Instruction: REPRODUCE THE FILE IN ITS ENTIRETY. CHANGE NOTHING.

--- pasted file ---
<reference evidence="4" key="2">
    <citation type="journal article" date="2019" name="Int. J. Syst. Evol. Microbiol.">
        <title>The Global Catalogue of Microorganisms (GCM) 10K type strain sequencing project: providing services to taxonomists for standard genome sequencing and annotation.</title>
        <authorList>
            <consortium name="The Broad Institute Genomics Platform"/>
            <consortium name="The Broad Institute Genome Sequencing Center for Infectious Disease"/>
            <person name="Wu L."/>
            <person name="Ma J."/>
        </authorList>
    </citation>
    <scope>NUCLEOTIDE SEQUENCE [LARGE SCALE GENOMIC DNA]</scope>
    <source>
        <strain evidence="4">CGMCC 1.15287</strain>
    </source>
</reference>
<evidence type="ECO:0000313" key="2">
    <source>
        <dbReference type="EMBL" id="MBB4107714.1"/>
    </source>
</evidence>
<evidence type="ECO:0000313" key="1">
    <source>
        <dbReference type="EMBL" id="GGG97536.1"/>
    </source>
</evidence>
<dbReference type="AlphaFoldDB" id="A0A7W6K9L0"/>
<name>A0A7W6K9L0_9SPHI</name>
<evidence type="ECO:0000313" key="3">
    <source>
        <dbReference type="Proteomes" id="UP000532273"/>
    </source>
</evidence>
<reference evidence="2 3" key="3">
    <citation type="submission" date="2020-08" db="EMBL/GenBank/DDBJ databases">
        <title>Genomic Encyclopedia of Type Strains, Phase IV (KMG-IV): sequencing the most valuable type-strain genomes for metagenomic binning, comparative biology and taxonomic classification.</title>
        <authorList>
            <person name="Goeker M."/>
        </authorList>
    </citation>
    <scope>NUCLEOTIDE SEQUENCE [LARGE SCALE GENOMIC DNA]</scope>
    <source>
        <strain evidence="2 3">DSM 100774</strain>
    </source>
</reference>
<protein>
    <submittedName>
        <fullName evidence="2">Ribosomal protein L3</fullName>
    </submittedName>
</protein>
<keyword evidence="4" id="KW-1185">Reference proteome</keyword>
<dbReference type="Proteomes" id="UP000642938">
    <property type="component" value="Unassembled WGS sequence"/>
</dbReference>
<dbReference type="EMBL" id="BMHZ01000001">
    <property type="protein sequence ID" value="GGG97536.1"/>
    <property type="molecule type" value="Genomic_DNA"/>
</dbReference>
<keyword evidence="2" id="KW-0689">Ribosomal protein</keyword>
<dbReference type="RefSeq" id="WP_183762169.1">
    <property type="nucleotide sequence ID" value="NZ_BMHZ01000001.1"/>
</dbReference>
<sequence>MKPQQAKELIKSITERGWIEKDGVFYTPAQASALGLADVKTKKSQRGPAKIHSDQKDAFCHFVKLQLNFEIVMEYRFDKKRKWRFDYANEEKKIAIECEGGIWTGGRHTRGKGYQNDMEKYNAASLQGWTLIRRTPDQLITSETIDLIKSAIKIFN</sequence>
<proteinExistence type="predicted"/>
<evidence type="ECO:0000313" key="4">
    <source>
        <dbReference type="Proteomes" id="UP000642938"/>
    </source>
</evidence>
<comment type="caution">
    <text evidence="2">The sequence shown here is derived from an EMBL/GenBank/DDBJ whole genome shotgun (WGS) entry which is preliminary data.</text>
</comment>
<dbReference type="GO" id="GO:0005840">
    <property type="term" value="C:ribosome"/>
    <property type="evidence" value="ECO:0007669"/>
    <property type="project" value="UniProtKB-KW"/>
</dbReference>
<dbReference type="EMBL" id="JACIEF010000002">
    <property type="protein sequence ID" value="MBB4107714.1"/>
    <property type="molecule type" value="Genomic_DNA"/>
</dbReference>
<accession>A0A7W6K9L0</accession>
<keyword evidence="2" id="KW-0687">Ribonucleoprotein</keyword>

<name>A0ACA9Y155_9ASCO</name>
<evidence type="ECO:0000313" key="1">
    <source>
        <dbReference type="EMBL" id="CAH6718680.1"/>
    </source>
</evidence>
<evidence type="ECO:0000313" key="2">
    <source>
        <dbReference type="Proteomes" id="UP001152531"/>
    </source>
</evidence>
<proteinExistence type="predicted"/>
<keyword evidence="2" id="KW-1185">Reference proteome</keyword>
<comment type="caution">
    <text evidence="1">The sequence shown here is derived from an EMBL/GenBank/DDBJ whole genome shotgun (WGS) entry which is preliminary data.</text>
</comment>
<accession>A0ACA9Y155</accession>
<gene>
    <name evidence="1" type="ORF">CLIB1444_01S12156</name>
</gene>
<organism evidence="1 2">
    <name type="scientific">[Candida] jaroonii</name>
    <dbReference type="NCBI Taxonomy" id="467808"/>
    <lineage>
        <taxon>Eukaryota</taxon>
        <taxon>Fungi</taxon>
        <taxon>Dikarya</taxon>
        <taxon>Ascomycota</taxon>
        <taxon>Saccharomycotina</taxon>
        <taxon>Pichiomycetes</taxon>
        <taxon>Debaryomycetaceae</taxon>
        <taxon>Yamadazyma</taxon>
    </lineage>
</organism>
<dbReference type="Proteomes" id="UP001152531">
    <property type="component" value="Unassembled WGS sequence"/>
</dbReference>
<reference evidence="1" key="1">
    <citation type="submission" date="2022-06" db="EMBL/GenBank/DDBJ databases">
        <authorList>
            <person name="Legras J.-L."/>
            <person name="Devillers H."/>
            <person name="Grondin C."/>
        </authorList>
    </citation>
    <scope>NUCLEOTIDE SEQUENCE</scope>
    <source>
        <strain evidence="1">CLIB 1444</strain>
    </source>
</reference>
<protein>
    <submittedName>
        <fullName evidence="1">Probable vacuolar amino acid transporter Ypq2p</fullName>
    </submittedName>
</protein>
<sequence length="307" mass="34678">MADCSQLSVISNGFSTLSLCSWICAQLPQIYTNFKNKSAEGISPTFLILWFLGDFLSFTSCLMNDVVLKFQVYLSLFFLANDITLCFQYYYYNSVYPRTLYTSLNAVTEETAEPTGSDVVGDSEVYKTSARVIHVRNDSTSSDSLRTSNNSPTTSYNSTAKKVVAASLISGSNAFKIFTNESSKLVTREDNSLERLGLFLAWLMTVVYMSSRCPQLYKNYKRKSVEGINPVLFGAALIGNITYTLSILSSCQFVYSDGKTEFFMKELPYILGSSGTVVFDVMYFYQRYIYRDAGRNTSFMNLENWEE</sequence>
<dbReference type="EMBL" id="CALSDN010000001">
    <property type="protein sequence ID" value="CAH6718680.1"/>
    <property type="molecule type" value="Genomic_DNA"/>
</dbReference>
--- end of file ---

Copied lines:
<reference evidence="4" key="2">
    <citation type="journal article" date="2019" name="Int. J. Syst. Evol. Microbiol.">
        <title>The Global Catalogue of Microorganisms (GCM) 10K type strain sequencing project: providing services to taxonomists for standard genome sequencing and annotation.</title>
        <authorList>
            <consortium name="The Broad Institute Genomics Platform"/>
            <consortium name="The Broad Institute Genome Sequencing Center for Infectious Disease"/>
            <person name="Wu L."/>
            <person name="Ma J."/>
        </authorList>
    </citation>
    <scope>NUCLEOTIDE SEQUENCE [LARGE SCALE GENOMIC DNA]</scope>
    <source>
        <strain evidence="4">CGMCC 1.15287</strain>
    </source>
</reference>
<evidence type="ECO:0000313" key="2">
    <source>
        <dbReference type="EMBL" id="MBB4107714.1"/>
    </source>
</evidence>
<evidence type="ECO:0000313" key="1">
    <source>
        <dbReference type="EMBL" id="GGG97536.1"/>
    </source>
</evidence>
<dbReference type="AlphaFoldDB" id="A0A7W6K9L0"/>
<name>A0A7W6K9L0_9SPHI</name>
<evidence type="ECO:0000313" key="3">
    <source>
        <dbReference type="Proteomes" id="UP000532273"/>
    </source>
</evidence>
<reference evidence="2 3" key="3">
    <citation type="submission" date="2020-08" db="EMBL/GenBank/DDBJ databases">
        <title>Genomic Encyclopedia of Type Strains, Phase IV (KMG-IV): sequencing the most valuable type-strain genomes for metagenomic binning, comparative biology and taxonomic classification.</title>
        <authorList>
            <person name="Goeker M."/>
        </authorList>
    </citation>
    <scope>NUCLEOTIDE SEQUENCE [LARGE SCALE GENOMIC DNA]</scope>
    <source>
        <strain evidence="2 3">DSM 100774</strain>
    </source>
</reference>
<protein>
    <submittedName>
        <fullName evidence="2">Ribosomal protein L3</fullName>
    </submittedName>
</protein>
<keyword evidence="4" id="KW-1185">Reference proteome</keyword>
<dbReference type="Proteomes" id="UP000642938">
    <property type="component" value="Unassembled WGS sequence"/>
</dbReference>
<dbReference type="EMBL" id="BMHZ01000001">
    <property type="protein sequence ID" value="GGG97536.1"/>
    <property type="molecule type" value="Genomic_DNA"/>
</dbReference>
<keyword evidence="2" id="KW-0689">Ribosomal protein</keyword>
<dbReference type="RefSeq" id="WP_183762169.1">
    <property type="nucleotide sequence ID" value="NZ_BMHZ01000001.1"/>
</dbReference>
<sequence>MKPQQAKELIKSITERGWIEKDGVFYTPAQASALGLADVKTKKSQRGPAKIHSDQKDAFCHFVKLQLNFEIVMEYRFDKKRKWRFDYANEEKKIAIECEGGIWTGGRHTRGKGYQNDMEKYNAASLQGWTLIRRTPDQLITSETIDLIKSAIKIFN</sequence>
<proteinExistence type="predicted"/>
<evidence type="ECO:0000313" key="4">
    <source>
        <dbReference type="Proteomes" id="UP000642938"/>
    </source>
</evidence>
<comment type="caution">
    <text evidence="2">The sequence shown here is derived from an EMBL/GenBank/DDBJ whole genome shotgun (WGS) entry which is preliminary data.</text>
</comment>
<dbReference type="GO" id="GO:0005840">
    <property type="term" value="C:ribosome"/>
    <property type="evidence" value="ECO:0007669"/>
    <property type="project" value="UniProtKB-KW"/>
</dbReference>
<dbReference type="EMBL" id="JACIEF010000002">
    <property type="protein sequence ID" value="MBB4107714.1"/>
    <property type="molecule type" value="Genomic_DNA"/>
</dbReference>
<accession>A0A7W6K9L0</accession>
<keyword evidence="2" id="KW-0687">Ribonucleoprotein</keyword>

<name>A0ACA9Y155_9ASCO</name>
<evidence type="ECO:0000313" key="1">
    <source>
        <dbReference type="EMBL" id="CAH6718680.1"/>
    </source>
</evidence>
<evidence type="ECO:0000313" key="2">
    <source>
        <dbReference type="Proteomes" id="UP001152531"/>
    </source>
</evidence>
<proteinExistence type="predicted"/>
<keyword evidence="2" id="KW-1185">Reference proteome</keyword>
<comment type="caution">
    <text evidence="1">The sequence shown here is derived from an EMBL/GenBank/DDBJ whole genome shotgun (WGS) entry which is preliminary data.</text>
</comment>
<accession>A0ACA9Y155</accession>
<gene>
    <name evidence="1" type="ORF">CLIB1444_01S12156</name>
</gene>
<organism evidence="1 2">
    <name type="scientific">[Candida] jaroonii</name>
    <dbReference type="NCBI Taxonomy" id="467808"/>
    <lineage>
        <taxon>Eukaryota</taxon>
        <taxon>Fungi</taxon>
        <taxon>Dikarya</taxon>
        <taxon>Ascomycota</taxon>
        <taxon>Saccharomycotina</taxon>
        <taxon>Pichiomycetes</taxon>
        <taxon>Debaryomycetaceae</taxon>
        <taxon>Yamadazyma</taxon>
    </lineage>
</organism>
<dbReference type="Proteomes" id="UP001152531">
    <property type="component" value="Unassembled WGS sequence"/>
</dbReference>
<reference evidence="1" key="1">
    <citation type="submission" date="2022-06" db="EMBL/GenBank/DDBJ databases">
        <authorList>
            <person name="Legras J.-L."/>
            <person name="Devillers H."/>
            <person name="Grondin C."/>
        </authorList>
    </citation>
    <scope>NUCLEOTIDE SEQUENCE</scope>
    <source>
        <strain evidence="1">CLIB 1444</strain>
    </source>
</reference>
<protein>
    <submittedName>
        <fullName evidence="1">Probable vacuolar amino acid transporter Ypq2p</fullName>
    </submittedName>
</protein>
<sequence length="307" mass="34678">MADCSQLSVISNGFSTLSLCSWICAQLPQIYTNFKNKSAEGISPTFLILWFLGDFLSFTSCLMNDVVLKFQVYLSLFFLANDITLCFQYYYYNSVYPRTLYTSLNAVTEETAEPTGSDVVGDSEVYKTSARVIHVRNDSTSSDSLRTSNNSPTTSYNSTAKKVVAASLISGSNAFKIFTNESSKLVTREDNSLERLGLFLAWLMTVVYMSSRCPQLYKNYKRKSVEGINPVLFGAALIGNITYTLSILSSCQFVYSDGKTEFFMKELPYILGSSGTVVFDVMYFYQRYIYRDAGRNTSFMNLENWEE</sequence>
<dbReference type="EMBL" id="CALSDN010000001">
    <property type="protein sequence ID" value="CAH6718680.1"/>
    <property type="molecule type" value="Genomic_DNA"/>
</dbReference>